Keynote remarks by Jamie Williamson, Executive Director,
International Code of Conduct Association for Private Security Providers
3rd International Forum on Non-Traditional Security (Hangzhou),
21 November 2020
This year marks the 10th anniversary of the signing of the International Code of Conduct for Providers of Private Security.
At the time of signing of the code of conduct, signatory companies made a commitment to operate in accordance with the principles contained in the code.
With the establishment of the international code of conduct Association (ICoCA) in 2013, a mechanism was created to translate this commitment on the part of signatory companies into effective implementation.
Since then, over 100 security companies from the world over, including here in China, have joined the Association and taken the necessary steps to ensure that they are operating in accordance with internationally recognised standards, as contained in the international code of conduct.
Through an integrated process of monitoring, certification, capacity building and complaints, the Association, based in Geneva, Switzerland, has worked with its members and affiliates to drive for more responsible private security providers, complying at all times with the principles contained within the code.
Since the establishment of the Association and the signing of the code there has been substantial progress in raising standards and achieving this objective.
Indeed, through the work of the Association, its members and affiliates, we have witnessed increased level of transparency within the private security industry and, incrementally, seen an improved understanding of how security providers can adapt their procedures, policies and practices to strengthen compliance with code principles and international requirements.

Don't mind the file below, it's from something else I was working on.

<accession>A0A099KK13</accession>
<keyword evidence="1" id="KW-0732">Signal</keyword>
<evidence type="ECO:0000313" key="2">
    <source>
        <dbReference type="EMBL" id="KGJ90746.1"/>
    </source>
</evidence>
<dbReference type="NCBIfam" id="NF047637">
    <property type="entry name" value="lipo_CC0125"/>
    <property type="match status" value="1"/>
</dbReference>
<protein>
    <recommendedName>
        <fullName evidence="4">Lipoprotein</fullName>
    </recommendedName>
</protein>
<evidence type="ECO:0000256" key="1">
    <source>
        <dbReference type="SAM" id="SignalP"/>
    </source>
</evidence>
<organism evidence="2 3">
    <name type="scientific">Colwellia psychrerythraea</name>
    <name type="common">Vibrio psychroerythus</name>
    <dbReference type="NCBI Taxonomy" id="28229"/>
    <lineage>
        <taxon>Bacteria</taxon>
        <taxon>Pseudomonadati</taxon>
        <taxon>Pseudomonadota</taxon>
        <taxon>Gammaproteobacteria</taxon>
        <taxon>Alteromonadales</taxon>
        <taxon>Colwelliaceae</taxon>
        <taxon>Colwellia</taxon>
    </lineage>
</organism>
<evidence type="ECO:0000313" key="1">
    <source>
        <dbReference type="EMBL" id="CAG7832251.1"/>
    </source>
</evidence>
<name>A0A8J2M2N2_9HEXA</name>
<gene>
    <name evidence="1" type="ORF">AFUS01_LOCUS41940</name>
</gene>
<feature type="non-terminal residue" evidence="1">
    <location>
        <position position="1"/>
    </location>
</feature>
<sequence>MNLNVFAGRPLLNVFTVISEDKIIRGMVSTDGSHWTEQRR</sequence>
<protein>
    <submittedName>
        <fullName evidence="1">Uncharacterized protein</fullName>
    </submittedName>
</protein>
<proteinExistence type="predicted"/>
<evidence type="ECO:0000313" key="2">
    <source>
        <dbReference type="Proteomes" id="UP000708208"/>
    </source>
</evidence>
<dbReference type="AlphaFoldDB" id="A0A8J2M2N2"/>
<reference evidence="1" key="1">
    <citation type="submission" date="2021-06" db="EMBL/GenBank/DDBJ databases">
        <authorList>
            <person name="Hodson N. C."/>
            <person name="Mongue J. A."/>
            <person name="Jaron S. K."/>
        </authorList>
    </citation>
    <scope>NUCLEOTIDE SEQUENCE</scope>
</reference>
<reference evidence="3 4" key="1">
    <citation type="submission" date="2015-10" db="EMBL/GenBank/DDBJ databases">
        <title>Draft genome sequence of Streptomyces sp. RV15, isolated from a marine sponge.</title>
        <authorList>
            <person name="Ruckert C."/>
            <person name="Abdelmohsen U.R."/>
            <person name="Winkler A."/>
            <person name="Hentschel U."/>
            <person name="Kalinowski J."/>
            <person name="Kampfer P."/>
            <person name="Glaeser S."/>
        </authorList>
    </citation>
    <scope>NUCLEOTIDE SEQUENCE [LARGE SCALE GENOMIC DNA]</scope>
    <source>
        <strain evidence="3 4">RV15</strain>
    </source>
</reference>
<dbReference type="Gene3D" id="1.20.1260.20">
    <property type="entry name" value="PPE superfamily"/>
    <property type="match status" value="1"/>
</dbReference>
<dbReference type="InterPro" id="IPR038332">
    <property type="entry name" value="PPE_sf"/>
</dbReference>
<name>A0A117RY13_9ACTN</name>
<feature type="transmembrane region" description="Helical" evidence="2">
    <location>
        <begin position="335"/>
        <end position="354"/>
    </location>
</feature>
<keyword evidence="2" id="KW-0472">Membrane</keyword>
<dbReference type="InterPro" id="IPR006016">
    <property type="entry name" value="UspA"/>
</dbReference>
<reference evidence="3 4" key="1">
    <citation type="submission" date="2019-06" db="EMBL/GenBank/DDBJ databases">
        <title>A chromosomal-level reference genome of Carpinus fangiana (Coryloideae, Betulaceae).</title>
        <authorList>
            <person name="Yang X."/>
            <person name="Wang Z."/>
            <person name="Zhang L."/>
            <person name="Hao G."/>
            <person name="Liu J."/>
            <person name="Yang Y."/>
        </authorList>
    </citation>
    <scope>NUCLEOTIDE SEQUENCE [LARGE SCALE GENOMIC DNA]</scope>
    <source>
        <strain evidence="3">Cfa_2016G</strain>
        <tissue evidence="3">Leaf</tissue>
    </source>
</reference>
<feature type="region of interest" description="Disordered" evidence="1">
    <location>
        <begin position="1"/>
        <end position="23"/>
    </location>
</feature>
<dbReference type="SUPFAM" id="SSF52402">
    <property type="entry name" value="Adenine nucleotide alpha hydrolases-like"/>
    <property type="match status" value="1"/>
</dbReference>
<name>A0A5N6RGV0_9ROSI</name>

With the multi stakeholder structure of the Association, the past few years have also allowed for a greater level of dialogue and interaction with all key stakeholders involved in the oversight and management of private security companies.
A greater engagement, in particular, between governments, security providers, civil society organisations and clients of private security companies has resulted in a more dynamic and open environment. There are many examples of the positive impact of the Association on the activities of private security companies in a number of complex environments.
We should certainly pause for a few moments to recognise how far we have come since the signing of the code and the establishment of the Association in raising security standards in complex environments.
Yet it would be wrong to rest on these achievements for too long. There is still much to do as we look at the road ahead.
Indeed, as the COVID-19 pandemic demonstrated this year, being able to adapt to an ever-changing operating environment cannot be an after-thought but must be at the forefront of our thinking and planning. There will be many more new challenges us, which will need to be taken on with conviction and resilience.
The COVID-19 pandemic has required us all to rethink the security model and the manner in which private security can be delivered in accordance with the principles contained in the code. In particular, the growing reliance on new technologies by security companies and a growth in the footprint of local security providers give rise to a new set of considerations and realities.
As we look ahead therefore to the next 10 years of the international code of conduct, we should see before us a road laden with opportunities and challenges, and many new and enriching experiences. Ensure continued success and achieving of our shared purpose, in line with our common values, will require collective efforts and strengthened cooperation.
I very much look forward to working with all of you as we strive to keep raising security standards globally in line with the international code of conduct .